Yet travelling on your own can be quite stressful. Hell, I’ve spent quite some time crying on trains or in airport toilets because I feel like everything is about to go horribly wrong. Or because my mind tells me now is the perfect time to start questioning every decision I’ve ever made in life. It is the mirror I never want to look into.

I never learned so much about myself as when I travelled to the other side of the world alone for a punk rock show at the height of my depression years ago. It was the turning point.

About 10 minutes pass and I consider booking a bus trip to Toronto so that me and my partner in crime, Judy, can catch an extra gig before Pouzza. She doesn’t know yet, as we are flying into Montreal from different places at different times. I’m hopeful she’ll agree to it. After all, she’s just as bad as me. I check with a local friend for a place to sleep and have him check to make sure my tired and excited brain doesn’t mess up dates or bus stops.

pouzza2-610x333.jpg

The flight is fairly quiet. Though the cat meowing a few seats behind me cuts right through me. Poor thing. I write a little and nod off to sleep. Seven hours later I’m in Montreal airport, worried more about the well-being of the cat than getting through border control without getting caught for smuggling CD’s in (again).

As soon as I connect to the WiFi, more gig-trips are being planned. A friend invites us to her gig just outside of Montreal tomorrow. We’ll be headed straight there from the airport when Judy lands. We are told to keep it quiet so we can surprise the other promoters. I’m excited.

Yet a strange feeling comes over me. Do people really think we are that special? That our presence will be such a nice surprise to others? I often feel like people have an image of me in their head that doesn’t match with who I feel I am. I’ll be honest, I’m a lot cooler on the internet. I’m shy, though it has improved, and I am the worst at keeping a conversation going. Thankfully my companion is the loud to my quiet, the yin to my yang, the gin to my tonic. And with that thought, I soothe my worries.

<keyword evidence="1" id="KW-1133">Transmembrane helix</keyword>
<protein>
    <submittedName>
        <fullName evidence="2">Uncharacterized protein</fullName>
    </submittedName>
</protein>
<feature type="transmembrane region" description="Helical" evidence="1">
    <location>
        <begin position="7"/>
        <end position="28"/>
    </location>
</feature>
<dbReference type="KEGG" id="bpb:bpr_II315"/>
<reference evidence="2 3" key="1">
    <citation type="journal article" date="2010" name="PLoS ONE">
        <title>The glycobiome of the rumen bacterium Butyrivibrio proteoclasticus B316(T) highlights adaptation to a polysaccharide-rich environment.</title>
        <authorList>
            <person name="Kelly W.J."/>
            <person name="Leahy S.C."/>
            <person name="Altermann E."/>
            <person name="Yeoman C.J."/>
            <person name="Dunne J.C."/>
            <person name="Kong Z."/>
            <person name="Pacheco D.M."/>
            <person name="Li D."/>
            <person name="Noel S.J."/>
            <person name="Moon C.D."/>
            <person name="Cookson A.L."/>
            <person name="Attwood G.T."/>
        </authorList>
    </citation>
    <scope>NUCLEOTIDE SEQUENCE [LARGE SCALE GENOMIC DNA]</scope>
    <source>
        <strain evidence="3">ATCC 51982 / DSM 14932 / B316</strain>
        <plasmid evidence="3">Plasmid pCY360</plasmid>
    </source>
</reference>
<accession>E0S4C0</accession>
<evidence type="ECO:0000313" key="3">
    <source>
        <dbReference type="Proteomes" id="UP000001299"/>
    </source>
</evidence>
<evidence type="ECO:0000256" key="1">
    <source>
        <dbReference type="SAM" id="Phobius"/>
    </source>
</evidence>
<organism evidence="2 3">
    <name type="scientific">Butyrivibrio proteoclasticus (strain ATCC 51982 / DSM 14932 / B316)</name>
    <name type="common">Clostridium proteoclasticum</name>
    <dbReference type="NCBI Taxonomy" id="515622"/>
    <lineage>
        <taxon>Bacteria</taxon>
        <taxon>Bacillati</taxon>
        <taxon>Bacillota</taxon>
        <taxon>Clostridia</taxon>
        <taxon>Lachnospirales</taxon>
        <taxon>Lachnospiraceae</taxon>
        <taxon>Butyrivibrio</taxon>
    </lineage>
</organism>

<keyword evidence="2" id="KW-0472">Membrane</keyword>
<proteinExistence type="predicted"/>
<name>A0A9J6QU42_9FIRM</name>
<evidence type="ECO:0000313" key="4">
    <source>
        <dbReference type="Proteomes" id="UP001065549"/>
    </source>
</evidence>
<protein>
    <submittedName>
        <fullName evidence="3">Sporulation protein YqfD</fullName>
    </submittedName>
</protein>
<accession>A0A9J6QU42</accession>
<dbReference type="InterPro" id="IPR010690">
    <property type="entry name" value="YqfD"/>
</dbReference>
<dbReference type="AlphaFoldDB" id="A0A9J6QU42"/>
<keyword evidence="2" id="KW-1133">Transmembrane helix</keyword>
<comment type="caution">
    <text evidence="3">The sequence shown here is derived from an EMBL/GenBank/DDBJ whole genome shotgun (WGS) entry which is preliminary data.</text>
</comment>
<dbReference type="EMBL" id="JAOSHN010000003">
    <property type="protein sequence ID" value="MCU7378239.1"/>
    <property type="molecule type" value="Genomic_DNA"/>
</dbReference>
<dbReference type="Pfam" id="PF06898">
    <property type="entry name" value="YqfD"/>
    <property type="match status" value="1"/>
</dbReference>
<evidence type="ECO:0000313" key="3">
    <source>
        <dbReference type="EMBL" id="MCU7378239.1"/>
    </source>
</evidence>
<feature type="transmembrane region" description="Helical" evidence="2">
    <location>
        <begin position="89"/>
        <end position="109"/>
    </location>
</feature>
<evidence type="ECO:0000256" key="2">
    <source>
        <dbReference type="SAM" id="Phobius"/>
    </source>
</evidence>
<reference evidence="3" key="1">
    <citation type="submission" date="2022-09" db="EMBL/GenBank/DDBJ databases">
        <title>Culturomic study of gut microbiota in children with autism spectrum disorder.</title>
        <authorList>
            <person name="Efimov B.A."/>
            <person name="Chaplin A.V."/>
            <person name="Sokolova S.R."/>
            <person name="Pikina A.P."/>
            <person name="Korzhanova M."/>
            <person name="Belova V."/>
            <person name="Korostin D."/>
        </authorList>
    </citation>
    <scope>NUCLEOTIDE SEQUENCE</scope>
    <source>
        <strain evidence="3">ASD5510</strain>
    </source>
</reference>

As I’m on the bus to the centre, a sense of calm comes over me. I am only here because I want to be here and made it happen for myself. The grin makes a reappearance.

Tuesday – May 15th

I spend the day sleeping, listening to music and planning the Toronto trip, whilst Judy is in the air, on her way from Manchester to Montreal. Finally a chill day to myself to unwind from work and all the other trips in the past few weeks. Some time to listen to the bands on the Pouzza lineup, which I’ve not done a whole lot of research on this time. Very unprepared, not my usual.

A thunderstorm and 6 hour delay later, she’s finally here. We talk shit for hours and finally get to sleep at 3AM.

Montreal view 2.jpg

Wednesday – May 16th

After a long lie, we decide to walk up the Mont Royal. Oddly therapeutic. We hang out at the lookout point and enjoy the sun while getting bit by a thousand mosquitoes.

Once back in the Airbnb we eat food, chill, and prep for our bus trip to Toronto. Snacks and sandwiches are a must on these journeys.

Thursday – May 17th

Getting up at 5am again, urgh. We rush to the Megabus stop. Now let me tell you, if you have any experiences with Megabus in the UK: forget about it all. Canadian Megabus is cheap as hell, but clean. And quiet. And even the toilets work! A pleasant surprise.

Lushious green forests and fields pass us by on the 7hr journey. Nodding off in the world most uncomfortable position, I feel utter bliss.